I’m on the road to Liberia for a couple weeks, so getting up a quick post on some items that I think are interesting around the technology space in Africa.
Hannes van Rensburg goes off on groups that give financing to European tech companies for work in Africa, rather than the local African companies who are better equipped and more knowledgeable to handle the situation. I agree.
“I really have difficulty in understanding how this mildly succesful UK company can make a difference in Africa. Not only is it unlikely that they will be able to re-use the UK functionality in Uganda (Java phones, ATM switches, etc.), but they are also late. Many Ugandan-based companies have already (or are in the process of) lanching their mobile banking services.”
Solar-powered phones are coming. How will they change the power equation in Africa?
Matt Berg writes a good post on leveraging internet with radio:
“Eventually low cost smart phones that are able to access the Internet in an acceptable way (think < $100 Chinese iPhone), will represent a paradigm shift in the way Africans connect to the Internet. Until then, a community radio is probably the best way to make the information on the Internet accessible to rural communities."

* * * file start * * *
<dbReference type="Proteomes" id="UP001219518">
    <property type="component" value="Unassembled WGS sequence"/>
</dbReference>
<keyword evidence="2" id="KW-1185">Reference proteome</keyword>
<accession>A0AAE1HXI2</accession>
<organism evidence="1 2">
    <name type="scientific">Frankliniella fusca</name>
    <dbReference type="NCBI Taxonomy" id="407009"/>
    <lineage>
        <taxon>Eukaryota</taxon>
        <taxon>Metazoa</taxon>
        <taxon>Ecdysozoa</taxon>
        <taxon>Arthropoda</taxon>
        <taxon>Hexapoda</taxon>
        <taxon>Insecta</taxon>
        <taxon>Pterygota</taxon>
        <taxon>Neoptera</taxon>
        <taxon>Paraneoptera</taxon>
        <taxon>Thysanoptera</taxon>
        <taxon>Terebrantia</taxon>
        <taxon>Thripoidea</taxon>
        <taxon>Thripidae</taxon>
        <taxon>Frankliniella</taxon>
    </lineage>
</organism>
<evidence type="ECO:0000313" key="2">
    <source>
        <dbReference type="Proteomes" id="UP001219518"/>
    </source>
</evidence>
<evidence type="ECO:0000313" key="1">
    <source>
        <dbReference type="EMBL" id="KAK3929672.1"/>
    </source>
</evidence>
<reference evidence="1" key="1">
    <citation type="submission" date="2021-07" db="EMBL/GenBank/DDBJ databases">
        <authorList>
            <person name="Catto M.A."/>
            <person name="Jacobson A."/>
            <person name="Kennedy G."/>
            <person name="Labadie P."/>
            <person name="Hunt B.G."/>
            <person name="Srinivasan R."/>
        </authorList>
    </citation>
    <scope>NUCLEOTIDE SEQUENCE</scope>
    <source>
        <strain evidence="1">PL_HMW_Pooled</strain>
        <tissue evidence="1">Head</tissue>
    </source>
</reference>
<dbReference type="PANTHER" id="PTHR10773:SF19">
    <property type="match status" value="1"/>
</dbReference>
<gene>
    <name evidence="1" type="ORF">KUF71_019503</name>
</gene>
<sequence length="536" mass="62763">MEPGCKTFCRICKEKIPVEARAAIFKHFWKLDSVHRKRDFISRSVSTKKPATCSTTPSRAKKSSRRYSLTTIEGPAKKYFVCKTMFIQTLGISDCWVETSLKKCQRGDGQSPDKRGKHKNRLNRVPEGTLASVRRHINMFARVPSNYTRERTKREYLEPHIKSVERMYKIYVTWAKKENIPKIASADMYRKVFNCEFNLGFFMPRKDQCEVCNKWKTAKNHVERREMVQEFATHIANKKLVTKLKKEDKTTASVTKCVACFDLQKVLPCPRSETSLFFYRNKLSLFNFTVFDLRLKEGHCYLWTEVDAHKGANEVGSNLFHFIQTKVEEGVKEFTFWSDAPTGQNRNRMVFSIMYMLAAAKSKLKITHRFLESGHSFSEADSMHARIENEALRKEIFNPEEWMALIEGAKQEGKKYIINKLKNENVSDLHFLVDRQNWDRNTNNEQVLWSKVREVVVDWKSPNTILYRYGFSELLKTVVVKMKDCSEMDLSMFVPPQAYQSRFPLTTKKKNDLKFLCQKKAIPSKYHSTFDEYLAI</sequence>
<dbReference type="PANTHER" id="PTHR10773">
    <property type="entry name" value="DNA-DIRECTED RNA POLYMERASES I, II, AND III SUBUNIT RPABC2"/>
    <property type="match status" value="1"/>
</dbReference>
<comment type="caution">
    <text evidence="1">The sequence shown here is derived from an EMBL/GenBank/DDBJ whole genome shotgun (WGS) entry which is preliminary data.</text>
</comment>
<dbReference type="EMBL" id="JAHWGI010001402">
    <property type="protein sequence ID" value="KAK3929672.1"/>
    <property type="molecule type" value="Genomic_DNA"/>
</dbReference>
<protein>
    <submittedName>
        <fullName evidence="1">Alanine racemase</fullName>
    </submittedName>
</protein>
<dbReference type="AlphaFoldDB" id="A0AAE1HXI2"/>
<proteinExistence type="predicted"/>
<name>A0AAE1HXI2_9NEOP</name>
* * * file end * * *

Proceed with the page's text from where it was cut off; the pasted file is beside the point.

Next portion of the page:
Zain launches mobile payment service Zap in East Africa. This is their challenge to Africa’s mobile payments golden-child MPESA (by Safaricom). In the past, Zain hasn’t had a stellar record in marketing and simplification of their services. I hope this is different, as the market needs competitors.
“Internet access might not be instantaneous, but a USB stick driven off in a cloud of motorcycle dust, or bumping along in an ox cart, can often shift more data than a telephone dial-up connection. And with delayed dial up the customer avoids the frustration of slow downloads: returning later to waiting data.”
Coby Leuschke builds a prototype 12 volt mini computer:
“I was most interested in the 12V DC requirement for use with solar systems. I finally got around to building one from a bare bones kit…”